News / Middle East

US Suspends Non-Lethal Aid for Syrian Rebels

A Syrian refugee carries bread and bottles of water during a winter storm in Zahle town, in the Bekaa Valley, Dec. 11, 2013.
A Syrian refugee carries bread and bottles of water during a winter storm in Zahle town, in the Bekaa Valley, Dec. 11, 2013.
The United States confirmed Wednesday that non-lethal aid to northern Syria has been suspended after Islamist fighters seized warehouses used by the Western-backed Free Syrian Army rebels.  

The White House and State Department made a point of emphasizing that humanitarian aid continues, though non-lethal assistance has been suspended.

Fighters from the Islamic Front, an umbrella group of six major rebel brigades, seized Free Syrian Army bases and weapons warehouses at a border crossing between Syria and Turkey.

Independent from the FSA, the front seeks to establish an Islamic state in Syria.

U.S. spokesmen said Washington is concerned about reports of the seizures, is "still gathering facts and consulting with General Idriss" and others on the rebel Supreme Military Council "to inventory the status of U.S. equipment and supplies."

White House deputy spokesman Josh Earnest was asked if the suspension reflects a loss of faith in the ability of FSA rebels to fight without Islamic extremist interference or participation.

He said U.S. assistance is aimed at supporting moderate opposition elements, and responded this way when asked if the suspension weakens military opposition to  President Bashar al-Assad.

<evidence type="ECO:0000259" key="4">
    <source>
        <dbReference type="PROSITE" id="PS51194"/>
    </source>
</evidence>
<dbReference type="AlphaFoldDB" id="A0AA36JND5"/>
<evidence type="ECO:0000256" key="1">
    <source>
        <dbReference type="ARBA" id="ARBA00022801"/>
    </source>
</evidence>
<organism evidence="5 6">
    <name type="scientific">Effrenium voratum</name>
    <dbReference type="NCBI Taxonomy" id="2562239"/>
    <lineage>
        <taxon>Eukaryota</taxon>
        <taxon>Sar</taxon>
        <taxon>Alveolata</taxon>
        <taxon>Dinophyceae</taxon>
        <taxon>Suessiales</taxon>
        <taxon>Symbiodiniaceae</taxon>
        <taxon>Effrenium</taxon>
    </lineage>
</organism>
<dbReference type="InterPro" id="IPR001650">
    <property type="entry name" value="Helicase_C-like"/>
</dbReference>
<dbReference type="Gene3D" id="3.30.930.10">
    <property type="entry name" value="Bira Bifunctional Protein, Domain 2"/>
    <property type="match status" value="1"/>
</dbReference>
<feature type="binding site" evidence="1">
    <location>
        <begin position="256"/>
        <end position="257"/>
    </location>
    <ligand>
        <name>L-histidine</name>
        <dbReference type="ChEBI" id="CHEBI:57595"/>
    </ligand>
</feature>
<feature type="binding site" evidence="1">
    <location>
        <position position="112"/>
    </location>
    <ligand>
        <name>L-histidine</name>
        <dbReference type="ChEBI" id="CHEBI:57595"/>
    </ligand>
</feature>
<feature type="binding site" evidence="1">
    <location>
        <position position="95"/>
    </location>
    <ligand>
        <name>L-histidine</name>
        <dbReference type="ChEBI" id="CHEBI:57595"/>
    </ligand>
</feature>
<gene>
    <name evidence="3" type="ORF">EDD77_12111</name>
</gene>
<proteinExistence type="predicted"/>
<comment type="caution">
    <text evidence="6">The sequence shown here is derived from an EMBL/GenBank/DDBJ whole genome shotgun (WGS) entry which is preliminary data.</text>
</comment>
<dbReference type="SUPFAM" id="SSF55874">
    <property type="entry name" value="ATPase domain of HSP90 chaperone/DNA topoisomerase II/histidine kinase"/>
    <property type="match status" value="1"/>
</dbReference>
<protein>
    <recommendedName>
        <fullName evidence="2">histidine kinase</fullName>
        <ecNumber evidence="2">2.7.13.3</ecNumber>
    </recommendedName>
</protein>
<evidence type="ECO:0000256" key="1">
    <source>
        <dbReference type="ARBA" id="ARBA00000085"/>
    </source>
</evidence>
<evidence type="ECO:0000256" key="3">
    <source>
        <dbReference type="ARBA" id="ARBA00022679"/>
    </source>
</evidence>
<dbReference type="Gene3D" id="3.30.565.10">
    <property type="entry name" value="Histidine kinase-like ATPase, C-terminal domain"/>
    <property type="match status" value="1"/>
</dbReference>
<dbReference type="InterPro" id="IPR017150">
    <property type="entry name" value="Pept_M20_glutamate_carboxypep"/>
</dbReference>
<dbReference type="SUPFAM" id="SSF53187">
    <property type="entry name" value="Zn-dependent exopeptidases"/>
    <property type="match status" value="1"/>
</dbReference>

"What we are interested in doing is trying to coordinate and lift - coordinate with and lift up the moderate elements of the opposition. And that has been a challenge from the very beginning, both to identify the moderate elements of the opposition and to provide them the support that they need to try to bring about the kind of transition that reflects the will of the Syrian people. That has been a challenging proposition from the very beginning, and that continues to be challenging," said  Earnest.

Britain also suspended its nonlethal aid.  A Free Syrian Army official urged the U.S. and Britain to "re-think" the decision and wait until there is more clarity on the ground.

State Department spokeswoman Jen Psaki was asked how long the suspension might last.

"I wouldn't want to put a day on - or a date or a day on it. Obviously it's in our interests and the international community's interest to resume - to have the aid going through this area as soon as we can, but we want to evaluate the circumstances on the ground and make a decision," said Psaki.

Psaki and Earnest said humanitarian assistance distributed through international and nongovernmental organizations, including the United Nations, is not affected.

Asked for clarification later, a White House official referred this reporter to the State Department "for further details on the area impacted by the suspension."

Speaking with VOA's Senate correspondent on Capitol Hill, Republican Senator John McCain voiced his concern.

"It's a recognition of the reality that parts of the northern Syrian border have been taken over by the al-Nusra and other extremist Islamist groups directly attribute to [directly as a result of] our failure to help people who are the moderates, the Free Syrian Army, led by General Idriss.  Our failure to help them while 5,000 Hezbollah came in, while plane loads of arms came in from Russia, while [Iran's] Revolutionary Guard is on the ground, and we have failed," said McCain.

McCain said external assistance has allowed Syrian President Assad to regain momentum on the ground from rebel forces.

You May Like

Jihadist Assassin says Goal of Tunisia Murders Was Chaos

Abu Muqatil at-Tunusi’s remarks in a propaganda interview also cast light on attack on Bardo Museum More

Russia Denies License to Tatar-Language TV Station in Crimea

OSCE official says denial shows 'politically selective censorship of free and independent voices in Crimea is continuing' More

Kenyan Startups Tackle Expensive Remittances Through Bitcoin